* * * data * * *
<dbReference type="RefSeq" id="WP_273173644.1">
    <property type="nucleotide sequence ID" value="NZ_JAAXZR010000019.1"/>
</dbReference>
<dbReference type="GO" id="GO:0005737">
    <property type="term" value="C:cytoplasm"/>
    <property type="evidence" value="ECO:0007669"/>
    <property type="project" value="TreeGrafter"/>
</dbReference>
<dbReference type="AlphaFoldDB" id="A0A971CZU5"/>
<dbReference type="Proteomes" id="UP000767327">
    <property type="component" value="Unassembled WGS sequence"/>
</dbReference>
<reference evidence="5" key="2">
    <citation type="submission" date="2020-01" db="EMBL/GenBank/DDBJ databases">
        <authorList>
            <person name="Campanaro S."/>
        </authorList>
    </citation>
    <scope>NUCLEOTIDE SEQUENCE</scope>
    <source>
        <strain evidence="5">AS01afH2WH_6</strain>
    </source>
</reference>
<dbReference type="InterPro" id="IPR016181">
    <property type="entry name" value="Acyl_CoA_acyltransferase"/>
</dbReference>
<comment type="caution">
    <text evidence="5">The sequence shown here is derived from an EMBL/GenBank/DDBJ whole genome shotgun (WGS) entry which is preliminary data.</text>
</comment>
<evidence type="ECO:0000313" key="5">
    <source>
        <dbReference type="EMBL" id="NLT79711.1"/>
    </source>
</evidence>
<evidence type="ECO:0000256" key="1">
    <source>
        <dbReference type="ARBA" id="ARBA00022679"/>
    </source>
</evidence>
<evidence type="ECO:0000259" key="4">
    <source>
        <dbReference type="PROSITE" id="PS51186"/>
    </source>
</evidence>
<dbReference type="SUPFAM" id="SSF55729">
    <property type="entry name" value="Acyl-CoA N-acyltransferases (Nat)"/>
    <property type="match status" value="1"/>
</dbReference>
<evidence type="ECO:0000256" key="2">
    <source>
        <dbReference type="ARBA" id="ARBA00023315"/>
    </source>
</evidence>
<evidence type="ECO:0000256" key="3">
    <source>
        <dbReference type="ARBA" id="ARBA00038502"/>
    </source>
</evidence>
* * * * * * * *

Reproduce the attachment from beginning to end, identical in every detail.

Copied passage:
<dbReference type="RefSeq" id="WP_273173644.1">
    <property type="nucleotide sequence ID" value="NZ_JAAXZR010000019.1"/>
</dbReference>
<dbReference type="GO" id="GO:0005737">
    <property type="term" value="C:cytoplasm"/>
    <property type="evidence" value="ECO:0007669"/>
    <property type="project" value="TreeGrafter"/>
</dbReference>
<dbReference type="AlphaFoldDB" id="A0A971CZU5"/>
<dbReference type="Proteomes" id="UP000767327">
    <property type="component" value="Unassembled WGS sequence"/>
</dbReference>
<reference evidence="5" key="2">
    <citation type="submission" date="2020-01" db="EMBL/GenBank/DDBJ databases">
        <authorList>
            <person name="Campanaro S."/>
        </authorList>
    </citation>
    <scope>NUCLEOTIDE SEQUENCE</scope>
    <source>
        <strain evidence="5">AS01afH2WH_6</strain>
    </source>
</reference>
<dbReference type="InterPro" id="IPR016181">
    <property type="entry name" value="Acyl_CoA_acyltransferase"/>
</dbReference>
<comment type="caution">
    <text evidence="5">The sequence shown here is derived from an EMBL/GenBank/DDBJ whole genome shotgun (WGS) entry which is preliminary data.</text>
</comment>
<evidence type="ECO:0000313" key="5">
    <source>
        <dbReference type="EMBL" id="NLT79711.1"/>
    </source>
</evidence>
<evidence type="ECO:0000256" key="1">
    <source>
        <dbReference type="ARBA" id="ARBA00022679"/>
    </source>
</evidence>
<evidence type="ECO:0000259" key="4">
    <source>
        <dbReference type="PROSITE" id="PS51186"/>
    </source>
</evidence>
<dbReference type="SUPFAM" id="SSF55729">
    <property type="entry name" value="Acyl-CoA N-acyltransferases (Nat)"/>
    <property type="match status" value="1"/>
</dbReference>
<evidence type="ECO:0000256" key="2">
    <source>
        <dbReference type="ARBA" id="ARBA00023315"/>
    </source>
</evidence>
<evidence type="ECO:0000256" key="3">
    <source>
        <dbReference type="ARBA" id="ARBA00038502"/>
    </source>
</evidence>